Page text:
With WikiLeaks’ March 7 posting of what was purported to be some of the CIA’s cyber surveillance exploits, agencies are looking at the possibility of attackers turning intelligence gathering tools against government systems, devices, and websites.
Even more recently, a new, high-severity vulnerability emerged in the Apache Struts 2 open-source framework used to build Java web applications. The flaw allows hackers to inject commands into remote web servers. Within hours, organizations around the world reported attacks exploiting CVE-2017-5638 while Struts 2 users scrambled to apply a patch from the Apache Foundation.
What are the practical effects of these events, and what should government InfoSec leaders and practitioners do now?
The Struts 2 discovery requires immediate action, and the Vault 7 release should put security teams on an even more heightened alert. Each event, however, requires action by government IT teams as well as those in the private sector.
While most of the reports on the Vault 7 leak have focused on the tools that turn Internet-of-Things devices into surveillance units and the privacy risk that represents, the real danger for agencies is the potential for a tidal wave of zero-day attacks aimed at government web applications.
Agency security teams and software vendors will be working for weeks, months, or years to address the new exploits headed their way. Vault 7 and Struts 2 are not the first cyber events to point out a flaw in InfoSec planning and execution, nor will they be the last. While network security often gets the most resources in public and private sector organizations, web applications are the number one target for malicious attacks, according to the Department of Homeland Security, Verizon, and IBM, among other researchers. That’s because applications can contain known and unknown software flaws. Flaws in a major library like Struts 2 put an entire application at risk.
How to Be Prepared When (Not If) This Happens Again
With the known, immediate threat from Struts 2 and the potential for zero-day attacks from Vault 7 exploits, there are immediate actions and long-term considerations that agency security teams should take.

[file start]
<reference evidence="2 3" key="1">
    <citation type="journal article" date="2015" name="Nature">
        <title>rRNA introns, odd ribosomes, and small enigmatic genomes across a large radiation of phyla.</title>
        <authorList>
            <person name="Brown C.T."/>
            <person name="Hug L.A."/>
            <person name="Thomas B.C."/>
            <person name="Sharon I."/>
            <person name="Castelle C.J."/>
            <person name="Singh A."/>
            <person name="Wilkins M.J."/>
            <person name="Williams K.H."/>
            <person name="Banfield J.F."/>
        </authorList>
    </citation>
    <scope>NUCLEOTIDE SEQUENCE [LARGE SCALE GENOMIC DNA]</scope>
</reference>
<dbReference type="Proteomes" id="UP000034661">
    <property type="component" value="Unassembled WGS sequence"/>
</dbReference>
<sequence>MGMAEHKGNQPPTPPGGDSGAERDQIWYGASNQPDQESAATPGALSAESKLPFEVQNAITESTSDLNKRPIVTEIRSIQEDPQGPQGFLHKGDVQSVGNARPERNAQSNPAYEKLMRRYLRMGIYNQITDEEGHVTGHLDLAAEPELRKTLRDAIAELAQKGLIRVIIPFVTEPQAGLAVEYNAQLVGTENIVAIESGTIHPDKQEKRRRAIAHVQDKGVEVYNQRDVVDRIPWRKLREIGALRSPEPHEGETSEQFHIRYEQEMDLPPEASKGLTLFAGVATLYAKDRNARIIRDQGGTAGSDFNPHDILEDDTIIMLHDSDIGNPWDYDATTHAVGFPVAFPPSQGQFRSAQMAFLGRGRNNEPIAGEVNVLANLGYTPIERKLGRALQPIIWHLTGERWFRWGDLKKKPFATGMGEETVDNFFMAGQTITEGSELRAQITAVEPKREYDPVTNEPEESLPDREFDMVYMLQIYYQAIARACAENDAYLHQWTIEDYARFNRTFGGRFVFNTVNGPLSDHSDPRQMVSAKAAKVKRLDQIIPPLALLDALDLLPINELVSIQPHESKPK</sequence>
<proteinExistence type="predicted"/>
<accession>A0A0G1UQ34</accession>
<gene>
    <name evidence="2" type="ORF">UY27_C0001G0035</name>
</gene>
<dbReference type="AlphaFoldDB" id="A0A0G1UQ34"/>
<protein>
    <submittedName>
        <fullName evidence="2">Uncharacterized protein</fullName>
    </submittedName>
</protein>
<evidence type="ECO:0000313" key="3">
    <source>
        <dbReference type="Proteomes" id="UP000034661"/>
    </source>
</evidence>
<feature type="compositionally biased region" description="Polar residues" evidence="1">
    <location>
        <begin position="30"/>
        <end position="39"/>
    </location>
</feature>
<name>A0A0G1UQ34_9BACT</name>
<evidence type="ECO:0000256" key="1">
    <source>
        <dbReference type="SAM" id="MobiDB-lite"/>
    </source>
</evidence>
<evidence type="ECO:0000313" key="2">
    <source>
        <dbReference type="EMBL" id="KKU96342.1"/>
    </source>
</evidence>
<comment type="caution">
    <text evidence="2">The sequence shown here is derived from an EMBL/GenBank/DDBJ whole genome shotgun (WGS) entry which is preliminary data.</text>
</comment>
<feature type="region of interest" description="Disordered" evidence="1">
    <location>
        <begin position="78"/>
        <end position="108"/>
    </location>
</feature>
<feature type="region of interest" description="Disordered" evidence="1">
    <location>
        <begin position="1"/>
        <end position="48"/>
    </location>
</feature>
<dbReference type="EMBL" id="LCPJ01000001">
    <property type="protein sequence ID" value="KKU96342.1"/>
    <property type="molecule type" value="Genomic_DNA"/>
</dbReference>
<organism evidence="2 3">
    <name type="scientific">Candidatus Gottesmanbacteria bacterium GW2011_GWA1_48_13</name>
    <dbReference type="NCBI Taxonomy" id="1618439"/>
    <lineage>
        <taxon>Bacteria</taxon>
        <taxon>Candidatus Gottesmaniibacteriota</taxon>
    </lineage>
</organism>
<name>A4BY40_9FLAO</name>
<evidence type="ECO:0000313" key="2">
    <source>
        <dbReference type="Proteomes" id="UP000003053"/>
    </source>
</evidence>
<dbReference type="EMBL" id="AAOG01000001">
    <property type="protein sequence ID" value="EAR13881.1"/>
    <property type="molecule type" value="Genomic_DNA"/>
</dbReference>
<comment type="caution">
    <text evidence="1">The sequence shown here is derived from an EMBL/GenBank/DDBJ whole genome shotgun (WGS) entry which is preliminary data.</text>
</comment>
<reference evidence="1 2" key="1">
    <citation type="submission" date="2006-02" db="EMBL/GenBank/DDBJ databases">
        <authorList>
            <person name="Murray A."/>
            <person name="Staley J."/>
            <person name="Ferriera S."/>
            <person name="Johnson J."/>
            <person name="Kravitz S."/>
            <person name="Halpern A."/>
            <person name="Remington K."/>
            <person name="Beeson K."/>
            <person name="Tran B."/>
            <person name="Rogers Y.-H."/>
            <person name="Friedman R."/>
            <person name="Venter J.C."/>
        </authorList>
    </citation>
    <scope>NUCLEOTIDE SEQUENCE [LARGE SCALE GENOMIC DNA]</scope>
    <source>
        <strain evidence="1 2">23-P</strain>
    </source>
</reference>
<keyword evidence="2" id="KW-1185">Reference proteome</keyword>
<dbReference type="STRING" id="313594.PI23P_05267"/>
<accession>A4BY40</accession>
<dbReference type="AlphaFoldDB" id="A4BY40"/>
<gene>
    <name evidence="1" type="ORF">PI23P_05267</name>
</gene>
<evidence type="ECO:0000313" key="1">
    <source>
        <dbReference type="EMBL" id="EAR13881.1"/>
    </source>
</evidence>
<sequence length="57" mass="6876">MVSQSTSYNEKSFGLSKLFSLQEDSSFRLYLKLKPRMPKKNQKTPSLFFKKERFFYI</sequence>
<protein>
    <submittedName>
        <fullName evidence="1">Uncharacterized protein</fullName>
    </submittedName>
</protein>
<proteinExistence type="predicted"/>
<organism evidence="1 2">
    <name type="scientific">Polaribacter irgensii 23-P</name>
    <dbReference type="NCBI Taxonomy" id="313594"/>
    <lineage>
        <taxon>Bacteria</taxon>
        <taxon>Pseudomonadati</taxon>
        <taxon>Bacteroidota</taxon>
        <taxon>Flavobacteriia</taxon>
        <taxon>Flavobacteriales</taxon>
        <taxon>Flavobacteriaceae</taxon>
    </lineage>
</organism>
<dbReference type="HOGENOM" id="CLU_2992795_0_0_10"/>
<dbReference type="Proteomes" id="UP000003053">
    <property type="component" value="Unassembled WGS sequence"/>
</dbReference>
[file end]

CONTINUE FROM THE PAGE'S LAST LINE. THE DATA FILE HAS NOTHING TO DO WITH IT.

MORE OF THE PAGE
These are the tasks that should be addressed immediately:
Determine the agency’s reliance on Struts 2 and its vulnerability to CVE-2017-5638, then apply the available patch.
Ensure other critical patches on servers and end-points have been applied. Ninety-nine percent of all successful breaches are related to unpatched software flaws known for at least one year, according to Gartner.
Reinforce cybersecurity requirements among system users. Malicious hackers are a crafty lot and use every tool available to infiltrate an end-point, often with the unwitting help of users’ poor cyber hygiene.
Tune up agency network and web application firewalls and intrusion detection systems.
It is also important for IT teams to consider long-term action items to help ensure they will be protected from future vulnerabilities.
Evaluate virtual patching technologies that allow for immediate protection from known vulnerabilities. A virtual patch can be applied immediately while the application continues to run — with no code changes and without restarting.
Evaluate every part of the software stack — not just the code written in house. Agency teams should be looking for and protecting against vulnerabilities in all software, including the platform itself. Finding the flaws is not the issue — protecting against them as fast as possible without service disruption is.
Turn off unnecessary elements. Virtually every web application includes unused and unneeded application programming interfaces and other software code. By turning off the software elements that aren’t required, agencies can reduce the attack surface and improve defenses against any zero-day attack arising from Vault 7.
Separate privileges and run agency software using the least privileges. In most cases, attackers damage compromised systems because after initial access they’ve been able to escalate their privileges and access restricted information/functionality. To avoid such scenarios the system must be compartmentalized, its trust boundaries and data flows identified, and separate privileges defined for each trust boundary. This usually requires an in-depth architectural analysis of the software system, but software tools can help automate this task.
Because of the highly sensitive information government agencies maintain, IT departments will always face cybersecurity challenges. However, putting the right protections in place will help significantly reduce these vulnerabilities and help secure vital systems before data gets into the wrong hands.